“Good bread is the most fundamentally satisfying of all foods; and good bread with fresh butter, the greatest of feasts.” James Beard

As with most popular food fads of today, croissants have their own culinary legends surrounding it. One legend was that they were invented to celebrate the defeat of the Umayyad forces by the Franks at the Battle of Tours in 732 in Europe, with the shape representing the Islamic crescent. Whereas some say that it was invented in Buda; or, according to other sources, in Vienna in 1683 to celebrate the defeat of the Ottomans by Christian forces as they laid siege of the city. The shape of croissants was a tribute by the bakers as a reference to the crescents on the Ottoman flags, for these bakers staying up all night heard the tunneling operation and sounded the alarm.

“”Croissant”: However you choose to pronounce it at home, it is perhaps worth nothing that outside the United States, the closer you can come to saying “kwass-ohn,” the sooner you can expect to be presented with one.” Bill Bryson

Croissants has their own family of cousins with the Italian cornetto or brioche, Spanish cuerno, the Turkish ay çöregi to list a few. Handmade or readily available in the grocery, croissants have made their mark. As the years progressed, their fillings grew more interesting leading to the birth of “croissan’wich”. As time goes on, so will the art of croissants be more diverse and varied.

Posted in Daily, Food, Photography Art, Quotes

Chocolate to Cake

“Part of life and part of the enjoyment of life is a croissant and a chocolate cake and eggs and milkshakes and oatmeal. There’s so many things, you have to learn to appreciate it all. When I don’t eat as much as I should, I’m not fun to be around; I’m fussy.” — Nina Dobrev

Almost like development of civilization, chocolate cake or chocolate gâteau made an entrance around late 1800s. Retrospectively that’s a long time considering that chocolate drink was there around the times of the Mayans and Aztecs. Chocolate cake lovers’ need to thank Coenraad van Houten (1828) for extraction of cacao butter and “rock cacao”. With Rodolphe Lindt (1879) developing “conching” for silky smooth chocolate; slowly the experimentation of chocolate began from fillings and glazes to the cake batter.

“Let’s face it, a nice creamy chocolate cake does a lot for a lot of people; it does for me.” Audrey Hepburn

Chocolate decadence took on full swing with molten chocolate cakes with liquid chocolate centers. Furthermore the cakes were infused chocolates with exotic flavors such as tea, red pepper, passion fruit and champagne were popular. Chocolate lounges and artisanal chocolate makers took on the show.

“I had a little epiphany when I was a writer at ‘Chicago’ magazine. I sat down to dinner at the Ritz-Carlton. Somebody poured a white dessert wine with chocolate cake. It was a wine I would never have expected to make sense. The idea of any wine tasting fabulous with chocolate cake was fascinating to me.”  Ted Allen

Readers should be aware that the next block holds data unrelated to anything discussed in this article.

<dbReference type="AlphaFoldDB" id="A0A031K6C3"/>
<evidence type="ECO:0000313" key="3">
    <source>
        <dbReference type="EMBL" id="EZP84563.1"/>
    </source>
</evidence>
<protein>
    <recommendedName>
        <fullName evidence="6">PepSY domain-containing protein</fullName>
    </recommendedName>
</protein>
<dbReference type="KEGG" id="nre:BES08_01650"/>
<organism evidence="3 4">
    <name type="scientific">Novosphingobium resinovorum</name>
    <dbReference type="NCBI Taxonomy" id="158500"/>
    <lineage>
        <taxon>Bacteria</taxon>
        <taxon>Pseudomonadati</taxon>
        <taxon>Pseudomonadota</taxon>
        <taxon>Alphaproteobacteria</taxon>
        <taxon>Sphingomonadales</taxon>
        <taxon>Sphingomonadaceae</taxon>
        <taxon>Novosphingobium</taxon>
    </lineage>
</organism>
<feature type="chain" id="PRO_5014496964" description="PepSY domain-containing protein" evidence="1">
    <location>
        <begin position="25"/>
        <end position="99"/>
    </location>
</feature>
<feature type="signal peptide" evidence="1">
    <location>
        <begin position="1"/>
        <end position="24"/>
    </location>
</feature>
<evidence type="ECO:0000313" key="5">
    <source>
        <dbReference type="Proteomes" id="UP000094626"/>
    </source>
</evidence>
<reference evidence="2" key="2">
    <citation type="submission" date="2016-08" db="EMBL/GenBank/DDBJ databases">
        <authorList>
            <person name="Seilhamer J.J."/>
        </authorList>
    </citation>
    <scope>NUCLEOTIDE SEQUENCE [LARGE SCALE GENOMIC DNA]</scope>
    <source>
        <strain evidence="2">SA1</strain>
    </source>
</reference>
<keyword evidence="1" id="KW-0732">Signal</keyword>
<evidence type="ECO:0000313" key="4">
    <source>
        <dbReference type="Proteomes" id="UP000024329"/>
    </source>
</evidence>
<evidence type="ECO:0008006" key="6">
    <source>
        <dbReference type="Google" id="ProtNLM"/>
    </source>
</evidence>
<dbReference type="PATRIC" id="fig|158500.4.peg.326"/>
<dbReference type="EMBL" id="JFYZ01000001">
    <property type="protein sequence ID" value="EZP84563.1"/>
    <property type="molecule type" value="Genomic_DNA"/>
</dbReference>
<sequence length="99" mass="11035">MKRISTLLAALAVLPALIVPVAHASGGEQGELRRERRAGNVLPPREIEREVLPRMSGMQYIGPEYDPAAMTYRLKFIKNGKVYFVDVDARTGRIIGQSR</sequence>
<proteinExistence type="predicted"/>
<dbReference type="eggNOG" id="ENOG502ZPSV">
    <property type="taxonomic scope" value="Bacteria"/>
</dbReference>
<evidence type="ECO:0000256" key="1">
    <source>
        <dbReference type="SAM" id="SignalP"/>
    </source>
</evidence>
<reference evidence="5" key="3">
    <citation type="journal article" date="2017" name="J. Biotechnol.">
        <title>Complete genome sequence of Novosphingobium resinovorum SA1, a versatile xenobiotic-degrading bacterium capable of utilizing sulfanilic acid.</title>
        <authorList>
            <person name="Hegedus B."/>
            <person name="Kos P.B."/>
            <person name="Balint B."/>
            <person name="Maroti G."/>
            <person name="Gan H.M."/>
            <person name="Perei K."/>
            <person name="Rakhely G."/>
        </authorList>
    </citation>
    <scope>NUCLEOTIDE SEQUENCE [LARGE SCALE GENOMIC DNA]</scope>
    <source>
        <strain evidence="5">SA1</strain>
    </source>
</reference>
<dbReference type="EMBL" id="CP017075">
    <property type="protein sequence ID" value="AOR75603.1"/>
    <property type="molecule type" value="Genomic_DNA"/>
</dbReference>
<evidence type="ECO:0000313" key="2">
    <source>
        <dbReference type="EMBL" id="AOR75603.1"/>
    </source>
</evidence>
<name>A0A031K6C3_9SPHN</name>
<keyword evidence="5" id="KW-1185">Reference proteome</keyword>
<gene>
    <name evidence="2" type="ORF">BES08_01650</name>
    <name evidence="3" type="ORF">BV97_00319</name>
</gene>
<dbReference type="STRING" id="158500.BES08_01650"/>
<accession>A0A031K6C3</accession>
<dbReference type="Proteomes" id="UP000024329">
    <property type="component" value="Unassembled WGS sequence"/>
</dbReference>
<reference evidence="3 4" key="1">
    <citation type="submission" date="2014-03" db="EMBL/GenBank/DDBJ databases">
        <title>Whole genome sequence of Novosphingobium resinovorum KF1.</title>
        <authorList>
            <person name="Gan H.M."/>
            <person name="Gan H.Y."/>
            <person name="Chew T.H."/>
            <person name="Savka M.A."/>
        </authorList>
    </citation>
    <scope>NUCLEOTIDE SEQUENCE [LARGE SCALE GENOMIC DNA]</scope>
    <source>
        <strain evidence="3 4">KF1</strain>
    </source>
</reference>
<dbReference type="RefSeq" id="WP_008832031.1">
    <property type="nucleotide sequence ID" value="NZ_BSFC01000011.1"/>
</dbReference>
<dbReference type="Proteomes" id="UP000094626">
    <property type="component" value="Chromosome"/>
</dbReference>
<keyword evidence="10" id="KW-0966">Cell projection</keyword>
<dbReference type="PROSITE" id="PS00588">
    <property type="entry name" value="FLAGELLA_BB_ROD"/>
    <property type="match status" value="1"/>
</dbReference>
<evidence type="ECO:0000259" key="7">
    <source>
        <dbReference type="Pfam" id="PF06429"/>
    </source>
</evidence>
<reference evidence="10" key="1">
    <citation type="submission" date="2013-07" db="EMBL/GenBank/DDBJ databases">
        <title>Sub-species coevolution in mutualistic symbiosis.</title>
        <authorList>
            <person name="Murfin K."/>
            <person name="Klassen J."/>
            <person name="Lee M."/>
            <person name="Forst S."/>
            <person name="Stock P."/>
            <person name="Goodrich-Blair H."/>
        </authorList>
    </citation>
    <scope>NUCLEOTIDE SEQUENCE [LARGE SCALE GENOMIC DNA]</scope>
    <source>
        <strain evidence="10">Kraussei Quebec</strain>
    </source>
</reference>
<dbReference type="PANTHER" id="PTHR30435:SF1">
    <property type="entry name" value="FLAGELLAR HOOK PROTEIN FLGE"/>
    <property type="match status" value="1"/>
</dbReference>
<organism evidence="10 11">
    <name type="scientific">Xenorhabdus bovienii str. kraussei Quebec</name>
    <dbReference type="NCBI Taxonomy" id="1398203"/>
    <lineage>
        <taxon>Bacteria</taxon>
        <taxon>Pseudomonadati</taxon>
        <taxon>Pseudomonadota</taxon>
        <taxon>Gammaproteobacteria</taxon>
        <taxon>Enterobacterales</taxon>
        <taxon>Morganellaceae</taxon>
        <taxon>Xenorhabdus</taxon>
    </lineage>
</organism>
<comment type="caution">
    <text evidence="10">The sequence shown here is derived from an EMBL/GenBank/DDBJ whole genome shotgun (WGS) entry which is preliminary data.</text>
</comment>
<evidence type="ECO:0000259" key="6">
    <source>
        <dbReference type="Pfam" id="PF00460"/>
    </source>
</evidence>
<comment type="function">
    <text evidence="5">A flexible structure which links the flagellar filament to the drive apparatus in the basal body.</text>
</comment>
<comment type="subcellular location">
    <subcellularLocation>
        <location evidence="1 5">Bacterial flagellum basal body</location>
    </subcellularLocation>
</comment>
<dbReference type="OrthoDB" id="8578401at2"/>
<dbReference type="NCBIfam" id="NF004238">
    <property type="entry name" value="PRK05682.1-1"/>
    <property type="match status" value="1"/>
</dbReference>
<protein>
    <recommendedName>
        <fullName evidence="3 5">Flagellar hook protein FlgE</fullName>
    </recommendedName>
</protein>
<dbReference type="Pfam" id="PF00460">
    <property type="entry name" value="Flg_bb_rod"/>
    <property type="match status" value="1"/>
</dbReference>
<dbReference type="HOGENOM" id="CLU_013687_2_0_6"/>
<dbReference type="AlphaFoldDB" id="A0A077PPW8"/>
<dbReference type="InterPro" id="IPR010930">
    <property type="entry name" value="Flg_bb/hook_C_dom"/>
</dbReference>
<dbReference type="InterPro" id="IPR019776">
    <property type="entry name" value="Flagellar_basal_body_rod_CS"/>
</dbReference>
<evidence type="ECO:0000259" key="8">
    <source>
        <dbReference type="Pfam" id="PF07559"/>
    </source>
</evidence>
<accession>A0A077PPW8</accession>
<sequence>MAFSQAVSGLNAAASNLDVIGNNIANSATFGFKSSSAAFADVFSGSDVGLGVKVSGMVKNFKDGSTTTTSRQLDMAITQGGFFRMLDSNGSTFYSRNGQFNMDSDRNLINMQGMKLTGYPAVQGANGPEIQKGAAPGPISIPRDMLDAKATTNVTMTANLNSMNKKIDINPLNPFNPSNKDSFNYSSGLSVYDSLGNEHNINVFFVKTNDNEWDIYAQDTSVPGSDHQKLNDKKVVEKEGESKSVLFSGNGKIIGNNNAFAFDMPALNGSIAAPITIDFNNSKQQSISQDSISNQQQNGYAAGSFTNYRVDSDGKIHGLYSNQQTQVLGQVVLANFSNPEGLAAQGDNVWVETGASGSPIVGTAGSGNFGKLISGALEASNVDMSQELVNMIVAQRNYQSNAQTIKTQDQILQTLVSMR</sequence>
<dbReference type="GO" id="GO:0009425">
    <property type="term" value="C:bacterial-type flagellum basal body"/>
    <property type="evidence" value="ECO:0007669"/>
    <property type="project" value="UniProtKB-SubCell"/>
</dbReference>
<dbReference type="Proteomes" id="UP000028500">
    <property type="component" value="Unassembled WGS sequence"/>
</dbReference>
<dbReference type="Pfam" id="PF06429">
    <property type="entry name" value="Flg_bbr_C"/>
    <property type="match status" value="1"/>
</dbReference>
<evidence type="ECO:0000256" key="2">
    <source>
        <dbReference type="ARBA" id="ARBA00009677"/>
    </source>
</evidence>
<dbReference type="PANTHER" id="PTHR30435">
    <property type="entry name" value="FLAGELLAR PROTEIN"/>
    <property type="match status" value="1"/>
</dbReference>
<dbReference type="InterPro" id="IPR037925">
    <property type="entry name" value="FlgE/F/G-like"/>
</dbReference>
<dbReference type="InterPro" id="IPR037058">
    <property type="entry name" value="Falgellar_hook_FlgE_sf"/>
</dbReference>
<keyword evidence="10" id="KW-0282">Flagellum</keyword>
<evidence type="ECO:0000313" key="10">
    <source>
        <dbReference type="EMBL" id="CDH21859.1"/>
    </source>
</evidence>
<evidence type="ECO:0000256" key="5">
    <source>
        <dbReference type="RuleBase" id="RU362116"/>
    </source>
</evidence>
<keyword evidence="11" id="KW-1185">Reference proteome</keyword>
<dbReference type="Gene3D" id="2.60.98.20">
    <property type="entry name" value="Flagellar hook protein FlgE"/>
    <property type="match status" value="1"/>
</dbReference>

There are many varieties and variants of chocolate cake especially chocolate layer cake, fudge cake, Joffre cake and Devil’s food cake to list a few. When one feels like celebrating or enjoying the feel of “breaded chocolate”, it triggers the memories and anticipation of delving into that piece of cake of chocolaty goodness. Besides it would be quite remiss for a chocolate lover to crush the taste buds on “National Chocolate Cake Day”. So here’s to that little splurge of calories but irresistible goodness.

“I like quinoa. I like gingerbread. I feel they should be kept separate. I’m not in favor of this thing of making kind of raw, vegan chocolate cake and saying it’s as good as chocolate cake. I mean, just eat cake and be done with it. And then have a separate meal of quinoa.” Bee Wilson

Posted in Daily, Food, Personal Musings

All in Moderation

“If we could give every individual the right amount of nourishment and exercise, not too little and not too much, we would have the safest way to health.” – Hippocrates

One of the most conflicting emotions that often run in the mind, especially the woman’s mind is whether one is fat or thin ? To be honest, fat is essential to diet and all products or diets that state to eliminate fat is dangerous. Besides being good energy sources and cushioning the internal body organs, certain fats are essential to the brain cells, nerves as well as to fight infection and inflammation. The key lies in moderation and to recognize the bad fats namely “trans-fat” and “saturated fats”. Besides these highlights to look for in the food labels, remember that the more processed, the more sparingly we should eat it. Yet that doesn’t mean we have to avoid the occasional splurge once in a while, not daily.

“These small things – nutrition, place, climate, recreation, the whole casuistry of selfishness – are inconceivably more important than everything one has taken to be important so far.” – Friedrich Nietzsche